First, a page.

President Woodrow Wilson's first wife, Ellen, passed away just before WWI broke out in 1914, leading to his eventual marriage to Edith Bolling Galt. As soon as the marriage was final, Edith Wilson set out to destroy her husband's relationships with his most trusted advisers. When Wilson suffered a devastating stroke in 1919, there were 18 months remaining in his term. Drawing on previously undisclosed documents -- including many medical reports and White House memos -- the author makes the case that Edith Wilson essentially ran the country during that time period.
Edith and Woodrowby Phyllis Lee Levin
Shortly after Ellen Wilson's death on the eve of
Constructing a thrilling, tightly contained narrative around a trove of previously undisclosed documents, medical diagnoses, White House memoranda, and internal documents, acclaimed journalist and historian Phyllis Lee Levin sheds new light on the central role of Edith Bolling Galt in Woodrow Wilson's administration.
Shortly after Ellen Wilson's death on the eve of World War I in 1914, President Wilson was swept off his feet by Edith Bolling Galt. They were married in December 1915, and, Levin shows, Edith Wilson set out immediately to consolidate her influence on him and tried to destroy his relationships with Colonel House, his closest friend and adviser, and with Joe Tumulty, his longtime secretary. Wilson resisted these efforts, but Edith was persistent and eventually succeeded.
With the quick ending of World War I following America's entry in 1918, Wilson left for the Paris Peace Conference, where he pushed for the establishment of the League of Nations. Congress, led by Senator Henry Cabot Lodge, resisted the idea of an international body that would require one country to go to the defense of another and blocked ratification. Defiant, Wilson set out on a cross-country tour to convince the American people to support him. It was during the middle of this tour, in the fall of 1919, that he suffered a devastating stroke and was rushed back to Washington. Although there has always been controversy regarding Edith Wilson's role in the eighteen months remaining of Wilson's second term, it is clear now from newly released medical records that the stroke had totally incapacitated him. Citing this information and numerous specific memoranda, journals, and diaries, Levin makes a powerfully persuasive case that Mrs. Wilson all but singlehandedly ran the country during this time. Ten years in the making, Edith and Woodrow is a magnificent, dramatic, and deeply rewarding work of history.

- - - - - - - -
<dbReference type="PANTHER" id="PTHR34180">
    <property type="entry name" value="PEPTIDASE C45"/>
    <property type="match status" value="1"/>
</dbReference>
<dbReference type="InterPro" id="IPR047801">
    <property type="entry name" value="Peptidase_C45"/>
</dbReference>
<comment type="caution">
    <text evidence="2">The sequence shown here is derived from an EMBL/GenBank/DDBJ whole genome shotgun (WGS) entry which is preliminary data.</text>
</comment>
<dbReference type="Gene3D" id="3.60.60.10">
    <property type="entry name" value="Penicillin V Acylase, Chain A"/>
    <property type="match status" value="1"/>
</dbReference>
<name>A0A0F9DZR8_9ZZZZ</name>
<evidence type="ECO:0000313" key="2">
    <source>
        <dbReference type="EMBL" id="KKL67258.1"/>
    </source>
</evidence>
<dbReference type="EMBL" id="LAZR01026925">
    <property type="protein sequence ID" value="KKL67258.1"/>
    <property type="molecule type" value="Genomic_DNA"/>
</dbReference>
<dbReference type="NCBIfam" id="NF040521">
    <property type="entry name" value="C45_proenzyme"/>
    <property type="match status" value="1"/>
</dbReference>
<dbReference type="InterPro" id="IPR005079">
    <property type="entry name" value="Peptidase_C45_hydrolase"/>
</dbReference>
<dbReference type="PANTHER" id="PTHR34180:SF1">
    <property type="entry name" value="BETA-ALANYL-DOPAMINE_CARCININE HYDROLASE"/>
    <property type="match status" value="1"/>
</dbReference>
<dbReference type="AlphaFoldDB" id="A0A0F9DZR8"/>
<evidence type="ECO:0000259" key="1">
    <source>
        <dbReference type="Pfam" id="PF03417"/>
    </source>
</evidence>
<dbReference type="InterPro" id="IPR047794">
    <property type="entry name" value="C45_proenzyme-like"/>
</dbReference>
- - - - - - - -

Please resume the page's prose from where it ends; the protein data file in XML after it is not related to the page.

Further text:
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The deathbed admonition of Woodrow Wilson's angelic, admiring first wife, Ellen, that her husband, a great man, should not become a lonely great man, paved the way to his remarriage. Enter Edith Bolling Galt and the rest is "history," idealized, sanitized, and indeed, invented in her autobiography: a story played out in Washington and Paris and around the world, against the guns of World War I and the partisan cross fire over the eventual refusal of the United States to join the League of Nations. The story of Wilson's second marriage, and of the large events on which its shadow was cast, is darker and more devious, and more astonishing, than previously recorded.